OT: The best news all year

Started Jan 3, 2013 | Discussions thread
Jim Cockfield Forum Pro • Posts: 16,333
Sure, it matters

malch wrote:

Jim Cockfield wrote:

Well... personally, I'd prefer that Intel fails, and one of the vendors that have apps available for Android succeeds instead.

That's because you can buy *very* inexpensive devices (around $50 now for generic ones) capable of running apps like Hulu, Netflix, Crackle, etc.. I bought a set top box not long ago running Android 4.x myself that's capable of running a lot of different apps with a variety of different content available, with both analog and hdmi outputs, USB hosts ports, apps that can use network shares, and more.

So, I don't want to spend a lot more money to get an Intel based device for that purpose, and I'd prefer that content providers that have Android based apps running on inexpensive ARM based solutions succeed in offering better content.

I don't think it matters whose chip is used. Most likely, we'll end up with a choice anyway.

Sure it matters, as Intel wants to sell more Intel chipsets, which is the entire reason they want to introduce a set top box, not out of the goodness of their heart to help consumers.

This isn't really about the competing compression and encoding schemes. Or even technology. It's a question of how content is distributed to consumers. Do we continue with an oligopoly that imposes huge bundles, or do we provide a channel that allows consumers to purchase only the products they want.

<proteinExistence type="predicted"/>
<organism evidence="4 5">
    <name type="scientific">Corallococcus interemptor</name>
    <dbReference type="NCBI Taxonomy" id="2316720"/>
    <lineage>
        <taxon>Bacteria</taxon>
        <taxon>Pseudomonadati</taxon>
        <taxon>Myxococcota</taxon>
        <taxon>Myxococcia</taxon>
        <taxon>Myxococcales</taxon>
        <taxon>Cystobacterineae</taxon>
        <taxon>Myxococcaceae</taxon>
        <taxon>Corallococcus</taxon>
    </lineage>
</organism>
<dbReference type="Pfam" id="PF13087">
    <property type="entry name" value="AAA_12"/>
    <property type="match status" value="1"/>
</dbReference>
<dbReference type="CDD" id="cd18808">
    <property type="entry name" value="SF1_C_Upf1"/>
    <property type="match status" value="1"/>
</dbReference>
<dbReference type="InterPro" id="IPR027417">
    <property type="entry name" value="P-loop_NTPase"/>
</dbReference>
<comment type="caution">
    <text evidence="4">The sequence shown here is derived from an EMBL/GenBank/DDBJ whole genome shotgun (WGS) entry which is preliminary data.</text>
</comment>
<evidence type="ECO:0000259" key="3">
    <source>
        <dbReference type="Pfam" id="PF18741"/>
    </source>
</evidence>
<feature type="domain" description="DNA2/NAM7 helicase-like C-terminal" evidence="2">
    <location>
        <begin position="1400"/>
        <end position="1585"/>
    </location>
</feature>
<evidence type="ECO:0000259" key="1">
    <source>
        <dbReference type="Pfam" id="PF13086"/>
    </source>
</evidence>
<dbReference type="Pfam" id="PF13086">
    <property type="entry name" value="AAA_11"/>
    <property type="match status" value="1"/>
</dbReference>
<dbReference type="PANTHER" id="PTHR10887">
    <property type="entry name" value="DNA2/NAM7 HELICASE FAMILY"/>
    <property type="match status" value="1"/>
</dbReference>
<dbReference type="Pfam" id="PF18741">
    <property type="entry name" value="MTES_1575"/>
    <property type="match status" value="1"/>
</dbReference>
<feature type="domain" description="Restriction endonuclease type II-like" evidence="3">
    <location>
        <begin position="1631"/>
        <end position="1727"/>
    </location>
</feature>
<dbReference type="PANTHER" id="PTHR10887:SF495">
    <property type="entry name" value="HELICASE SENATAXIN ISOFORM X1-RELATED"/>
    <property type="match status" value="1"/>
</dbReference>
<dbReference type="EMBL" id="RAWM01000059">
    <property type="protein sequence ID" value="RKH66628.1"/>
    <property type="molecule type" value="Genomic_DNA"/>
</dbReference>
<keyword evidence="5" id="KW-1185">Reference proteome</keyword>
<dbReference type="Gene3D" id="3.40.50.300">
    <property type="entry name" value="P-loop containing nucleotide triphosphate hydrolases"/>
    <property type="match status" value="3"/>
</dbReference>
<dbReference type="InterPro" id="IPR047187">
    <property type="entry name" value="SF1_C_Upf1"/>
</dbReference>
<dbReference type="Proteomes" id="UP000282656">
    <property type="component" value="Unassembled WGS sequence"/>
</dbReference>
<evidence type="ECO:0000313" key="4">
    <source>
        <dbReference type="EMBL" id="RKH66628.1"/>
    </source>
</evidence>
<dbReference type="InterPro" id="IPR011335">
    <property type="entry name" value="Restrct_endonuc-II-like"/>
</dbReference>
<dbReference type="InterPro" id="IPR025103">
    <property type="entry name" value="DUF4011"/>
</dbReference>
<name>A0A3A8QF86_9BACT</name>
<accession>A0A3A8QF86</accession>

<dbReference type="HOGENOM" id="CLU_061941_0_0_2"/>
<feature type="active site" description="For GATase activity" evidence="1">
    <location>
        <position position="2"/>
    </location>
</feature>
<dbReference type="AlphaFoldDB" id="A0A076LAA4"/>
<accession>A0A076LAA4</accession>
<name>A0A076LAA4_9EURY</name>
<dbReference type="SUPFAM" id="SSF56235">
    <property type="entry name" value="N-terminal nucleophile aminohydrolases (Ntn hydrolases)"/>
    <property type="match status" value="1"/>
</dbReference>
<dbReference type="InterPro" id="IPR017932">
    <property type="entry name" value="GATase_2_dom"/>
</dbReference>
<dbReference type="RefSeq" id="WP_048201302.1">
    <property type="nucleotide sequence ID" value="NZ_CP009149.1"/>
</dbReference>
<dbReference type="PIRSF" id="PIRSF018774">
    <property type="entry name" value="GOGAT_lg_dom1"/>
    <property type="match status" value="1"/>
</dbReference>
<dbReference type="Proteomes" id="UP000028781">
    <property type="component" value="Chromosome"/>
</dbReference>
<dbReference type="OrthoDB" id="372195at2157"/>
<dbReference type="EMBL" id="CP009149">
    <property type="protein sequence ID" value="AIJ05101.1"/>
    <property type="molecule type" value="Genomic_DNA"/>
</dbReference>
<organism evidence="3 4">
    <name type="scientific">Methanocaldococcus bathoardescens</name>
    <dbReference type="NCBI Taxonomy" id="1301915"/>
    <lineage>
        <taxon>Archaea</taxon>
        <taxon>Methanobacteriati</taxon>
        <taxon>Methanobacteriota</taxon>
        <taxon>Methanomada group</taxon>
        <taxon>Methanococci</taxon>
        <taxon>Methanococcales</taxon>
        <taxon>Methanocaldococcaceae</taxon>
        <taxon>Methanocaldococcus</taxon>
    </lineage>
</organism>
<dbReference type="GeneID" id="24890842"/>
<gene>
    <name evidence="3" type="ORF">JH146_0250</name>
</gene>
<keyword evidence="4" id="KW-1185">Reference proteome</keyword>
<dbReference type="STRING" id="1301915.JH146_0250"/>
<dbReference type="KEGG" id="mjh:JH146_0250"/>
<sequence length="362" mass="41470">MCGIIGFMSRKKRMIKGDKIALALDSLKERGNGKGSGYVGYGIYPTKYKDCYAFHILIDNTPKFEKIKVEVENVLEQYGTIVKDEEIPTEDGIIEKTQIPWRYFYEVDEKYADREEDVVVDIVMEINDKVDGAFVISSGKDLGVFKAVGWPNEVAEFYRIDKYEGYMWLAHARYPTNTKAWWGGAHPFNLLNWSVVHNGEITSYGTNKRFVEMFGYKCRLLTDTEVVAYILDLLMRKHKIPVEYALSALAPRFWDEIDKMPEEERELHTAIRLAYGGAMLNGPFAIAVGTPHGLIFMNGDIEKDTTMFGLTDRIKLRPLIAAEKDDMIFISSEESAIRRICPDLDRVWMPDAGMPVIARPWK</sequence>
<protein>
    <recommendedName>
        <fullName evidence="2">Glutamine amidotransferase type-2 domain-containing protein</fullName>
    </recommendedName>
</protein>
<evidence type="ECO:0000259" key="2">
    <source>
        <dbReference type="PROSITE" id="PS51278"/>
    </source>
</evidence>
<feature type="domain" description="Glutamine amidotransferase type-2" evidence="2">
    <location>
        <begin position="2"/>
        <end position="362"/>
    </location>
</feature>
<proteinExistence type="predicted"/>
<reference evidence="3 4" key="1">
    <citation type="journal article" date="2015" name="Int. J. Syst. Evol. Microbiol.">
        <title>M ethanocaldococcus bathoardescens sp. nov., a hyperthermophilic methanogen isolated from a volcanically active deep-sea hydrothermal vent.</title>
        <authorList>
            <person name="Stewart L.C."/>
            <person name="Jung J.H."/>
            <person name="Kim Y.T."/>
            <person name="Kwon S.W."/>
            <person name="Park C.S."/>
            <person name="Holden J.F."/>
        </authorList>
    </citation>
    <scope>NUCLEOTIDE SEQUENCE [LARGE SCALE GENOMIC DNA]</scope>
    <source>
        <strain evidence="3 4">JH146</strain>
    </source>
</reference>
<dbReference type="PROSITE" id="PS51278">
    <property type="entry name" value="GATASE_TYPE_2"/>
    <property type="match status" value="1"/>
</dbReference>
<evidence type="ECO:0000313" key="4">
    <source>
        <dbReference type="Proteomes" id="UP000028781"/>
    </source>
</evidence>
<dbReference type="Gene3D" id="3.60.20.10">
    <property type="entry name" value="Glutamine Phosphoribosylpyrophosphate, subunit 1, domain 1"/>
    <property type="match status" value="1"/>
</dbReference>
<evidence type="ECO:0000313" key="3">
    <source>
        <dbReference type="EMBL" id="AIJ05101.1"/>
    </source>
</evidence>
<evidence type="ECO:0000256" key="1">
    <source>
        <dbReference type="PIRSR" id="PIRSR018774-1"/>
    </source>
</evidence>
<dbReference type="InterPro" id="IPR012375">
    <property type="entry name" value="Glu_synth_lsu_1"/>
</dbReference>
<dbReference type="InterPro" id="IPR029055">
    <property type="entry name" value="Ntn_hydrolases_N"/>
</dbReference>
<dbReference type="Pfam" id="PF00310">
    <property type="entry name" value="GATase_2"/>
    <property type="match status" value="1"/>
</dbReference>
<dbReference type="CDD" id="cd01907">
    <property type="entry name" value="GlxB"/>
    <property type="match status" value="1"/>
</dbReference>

I'm all for that. It looks like Intel thought they could produce a Set Top box and the content providers would be all for changing their pricing structure.

But, just because Intel wants to invest in Set Top box technology, doesn't mean they'll be better on the on the content side.

Sub $100 ARM based devices running Android are "coming out the woodwork" now there are so many of them, with many of them designed specifically for providing internet content to TVs, and Intel isn't going to be able to compete with those devices on the hardware cost level.

So, why would content providers want to make concessions for a manufacturer of higher priced hardware, when they should be targeting consumers wanting content via many of the [perfectly capable] lower priced ARM based devices instead, so they'd attract more users to those content offerings.

For example, see this article in the Wall Street Journal, implying that Intel may delay introduction of their Web TV type services, with sources "citing delays in reaching content-licensing agreements with entertainment companies that own major TV channels."


That's what iTunes did for/to the music industry. Once Apple cracked open the nut, other alternatives followed (Amazon, Spotify, etc.).

It will take someone with serious clout and determination to get the ball rolling (Intel, Google, Apple, Amazon, Microsoft or whatever). Once they do, others will follow and we'll have competition where there is currently none.

I'm all for the ability to get more content with more pricing flexibility. But, I don't want to be locked into an Intel solution to get it.

Frankly, I think Intel is probably "barking up the wrong tree" anyway if they think they can persuade content providers to give them a better deal, just because they're a large chipset manufacturer.

Sure, they may be large on the desktop, but ARM is the platform more users are going to for watching content (phones, tablets, set top boxes, integrated web services in new TV's they purchase, etc.)

There are tons of devices using ARM chipsets that content providers are more likely to look at for providing better pricing on content (via one of the existing providers like Hulu, Crackle, Netflix, etc., that have apps that run on multiple platforms), instead of making concessions for Intel (since their hardware offerings are most surely going to be priced higher than existing ARM based solutions).

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